The stolen Rosslyn Chapel panel of The Great Tapestry of Scotland has been re-created by the group of local women that made the original.
The Great Tapestry of Scotland is one of the UK’s largest ever community arts projects, worked on by 1,000 stitchers for more than a year to complete an embroidered tapestry measuring over 140 meters that tells the stories of Scotland’s history.
In September 2015 the panel depicting the Apprentice Pillar at Rosslyn Chapel was stolen while on exhibition in Kirkcaldy Galleries. The thief has never been identified and the panel has never been recovered.
The replacement panel has been created by the seven original stitchers, all of whom live in Roslin and the surrounding area. Together, Margaret Humphries, Jean Lindsay, Anne Beedie, Jinty Murray, Barbara Stokes, Fiona McIntosh and Phillipa Peat worked for hundreds of hours to embroider the replacement which can now take it’s rightful place within the Great Tapestry of Scotland’s incredible narrative.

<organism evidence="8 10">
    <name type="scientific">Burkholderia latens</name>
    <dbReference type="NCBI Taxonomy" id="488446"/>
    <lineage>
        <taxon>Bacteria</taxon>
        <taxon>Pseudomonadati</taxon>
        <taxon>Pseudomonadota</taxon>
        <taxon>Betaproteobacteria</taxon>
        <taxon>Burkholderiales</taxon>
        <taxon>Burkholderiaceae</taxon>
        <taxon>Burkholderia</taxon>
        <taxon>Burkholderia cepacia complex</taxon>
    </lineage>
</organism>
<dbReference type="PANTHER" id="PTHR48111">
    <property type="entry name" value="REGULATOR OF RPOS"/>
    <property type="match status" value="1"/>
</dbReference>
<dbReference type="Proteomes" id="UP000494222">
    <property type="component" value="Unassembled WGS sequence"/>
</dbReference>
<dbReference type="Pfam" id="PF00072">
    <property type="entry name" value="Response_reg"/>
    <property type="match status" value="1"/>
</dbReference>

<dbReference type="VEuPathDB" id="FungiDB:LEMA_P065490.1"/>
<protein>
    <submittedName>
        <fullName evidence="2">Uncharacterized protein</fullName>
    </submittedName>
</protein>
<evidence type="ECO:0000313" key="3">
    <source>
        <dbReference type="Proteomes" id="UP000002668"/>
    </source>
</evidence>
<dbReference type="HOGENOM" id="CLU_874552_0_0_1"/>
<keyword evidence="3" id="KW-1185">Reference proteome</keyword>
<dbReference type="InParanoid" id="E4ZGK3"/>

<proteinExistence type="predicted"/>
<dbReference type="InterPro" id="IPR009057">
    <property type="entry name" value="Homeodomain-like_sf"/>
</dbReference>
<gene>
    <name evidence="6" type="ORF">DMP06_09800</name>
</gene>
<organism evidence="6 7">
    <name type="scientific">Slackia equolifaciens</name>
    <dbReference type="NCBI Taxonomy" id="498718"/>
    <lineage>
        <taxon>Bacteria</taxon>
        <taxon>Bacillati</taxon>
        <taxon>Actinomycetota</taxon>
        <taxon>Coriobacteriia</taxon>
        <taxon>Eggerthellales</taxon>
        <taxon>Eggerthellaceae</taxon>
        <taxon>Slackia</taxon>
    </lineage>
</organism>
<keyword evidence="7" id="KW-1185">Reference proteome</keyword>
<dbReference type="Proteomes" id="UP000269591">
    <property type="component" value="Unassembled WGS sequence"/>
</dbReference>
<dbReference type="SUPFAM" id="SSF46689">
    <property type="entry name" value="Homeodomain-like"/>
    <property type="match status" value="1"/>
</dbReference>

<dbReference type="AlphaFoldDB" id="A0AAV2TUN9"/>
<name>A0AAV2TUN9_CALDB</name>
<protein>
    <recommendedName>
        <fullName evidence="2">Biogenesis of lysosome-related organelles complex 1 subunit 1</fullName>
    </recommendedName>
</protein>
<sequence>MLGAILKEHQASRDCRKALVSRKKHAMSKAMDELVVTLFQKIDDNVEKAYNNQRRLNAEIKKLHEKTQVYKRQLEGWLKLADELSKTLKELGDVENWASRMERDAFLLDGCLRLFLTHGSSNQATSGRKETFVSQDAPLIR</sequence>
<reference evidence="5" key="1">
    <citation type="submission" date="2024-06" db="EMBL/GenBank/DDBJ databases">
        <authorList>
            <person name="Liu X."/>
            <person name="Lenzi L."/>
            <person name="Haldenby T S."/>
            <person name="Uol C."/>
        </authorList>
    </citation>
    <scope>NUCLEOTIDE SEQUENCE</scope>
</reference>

Stitcher Fiona McIntosh: said “We were all devastated that our panel had been stolen, but we are happy now that it has been remade and delighted that it will once again take its place with the rest of the tapestry.”
The new panel closely resembles the original, but there are some subtle design differences added by Great Tapestry designer Andrew Crummy to distinguish it from the original and different stitches used. Should the original panel ever re-emerge it will be used for outreach education activities.
Project historian Alistair Moffat said: “What the women of Roslin have achieved is something remarkable, not only have they refused to let the miserable people who stole the original panel win, they have also poured all their love and labour into creating a stunning new panel of the Apprentice Pillar that is even more powerful.
“Their panel will have a special place in my heart and it will join its companions in the new building to house the tapestry in Galashiels.”